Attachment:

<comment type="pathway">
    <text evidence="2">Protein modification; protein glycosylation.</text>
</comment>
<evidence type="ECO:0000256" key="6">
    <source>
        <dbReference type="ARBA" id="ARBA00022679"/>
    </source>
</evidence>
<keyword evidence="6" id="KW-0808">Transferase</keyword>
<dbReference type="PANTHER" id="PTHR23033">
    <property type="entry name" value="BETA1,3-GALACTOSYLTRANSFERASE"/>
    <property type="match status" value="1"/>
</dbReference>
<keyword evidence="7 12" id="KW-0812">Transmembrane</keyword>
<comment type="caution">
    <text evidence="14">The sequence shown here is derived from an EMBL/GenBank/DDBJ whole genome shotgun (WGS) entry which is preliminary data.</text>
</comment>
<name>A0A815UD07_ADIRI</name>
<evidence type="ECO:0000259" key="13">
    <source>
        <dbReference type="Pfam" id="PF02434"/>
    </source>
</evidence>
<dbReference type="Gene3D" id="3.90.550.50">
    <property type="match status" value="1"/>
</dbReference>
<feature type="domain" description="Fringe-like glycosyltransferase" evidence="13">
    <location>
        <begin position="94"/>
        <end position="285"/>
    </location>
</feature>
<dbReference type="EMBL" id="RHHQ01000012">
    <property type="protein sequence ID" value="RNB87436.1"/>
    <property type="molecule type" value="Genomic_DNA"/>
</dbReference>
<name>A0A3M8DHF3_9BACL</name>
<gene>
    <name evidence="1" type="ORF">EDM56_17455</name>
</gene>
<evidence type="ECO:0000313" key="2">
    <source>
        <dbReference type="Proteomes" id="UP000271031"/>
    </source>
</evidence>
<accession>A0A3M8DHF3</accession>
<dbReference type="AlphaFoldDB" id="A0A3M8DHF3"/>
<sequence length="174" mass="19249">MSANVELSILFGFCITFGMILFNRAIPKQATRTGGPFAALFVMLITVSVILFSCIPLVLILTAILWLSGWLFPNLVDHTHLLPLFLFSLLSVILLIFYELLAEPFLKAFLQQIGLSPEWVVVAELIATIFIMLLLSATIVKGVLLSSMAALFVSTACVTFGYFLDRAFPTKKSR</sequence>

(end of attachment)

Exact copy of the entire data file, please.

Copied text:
<comment type="pathway">
    <text evidence="2">Protein modification; protein glycosylation.</text>
</comment>
<evidence type="ECO:0000256" key="6">
    <source>
        <dbReference type="ARBA" id="ARBA00022679"/>
    </source>
</evidence>
<keyword evidence="6" id="KW-0808">Transferase</keyword>
<dbReference type="PANTHER" id="PTHR23033">
    <property type="entry name" value="BETA1,3-GALACTOSYLTRANSFERASE"/>
    <property type="match status" value="1"/>
</dbReference>
<keyword evidence="7 12" id="KW-0812">Transmembrane</keyword>
<comment type="caution">
    <text evidence="14">The sequence shown here is derived from an EMBL/GenBank/DDBJ whole genome shotgun (WGS) entry which is preliminary data.</text>
</comment>
<name>A0A815UD07_ADIRI</name>
<evidence type="ECO:0000259" key="13">
    <source>
        <dbReference type="Pfam" id="PF02434"/>
    </source>
</evidence>
<dbReference type="Gene3D" id="3.90.550.50">
    <property type="match status" value="1"/>
</dbReference>
<feature type="domain" description="Fringe-like glycosyltransferase" evidence="13">
    <location>
        <begin position="94"/>
        <end position="285"/>
    </location>
</feature>
<dbReference type="EMBL" id="RHHQ01000012">
    <property type="protein sequence ID" value="RNB87436.1"/>
    <property type="molecule type" value="Genomic_DNA"/>
</dbReference>
<name>A0A3M8DHF3_9BACL</name>
<gene>
    <name evidence="1" type="ORF">EDM56_17455</name>
</gene>
<evidence type="ECO:0000313" key="2">
    <source>
        <dbReference type="Proteomes" id="UP000271031"/>
    </source>
</evidence>
<accession>A0A3M8DHF3</accession>
<dbReference type="AlphaFoldDB" id="A0A3M8DHF3"/>
<sequence length="174" mass="19249">MSANVELSILFGFCITFGMILFNRAIPKQATRTGGPFAALFVMLITVSVILFSCIPLVLILTAILWLSGWLFPNLVDHTHLLPLFLFSLLSVILLIFYELLAEPFLKAFLQQIGLSPEWVVVAELIATIFIMLLLSATIVKGVLLSSMAALFVSTACVTFGYFLDRAFPTKKSR</sequence>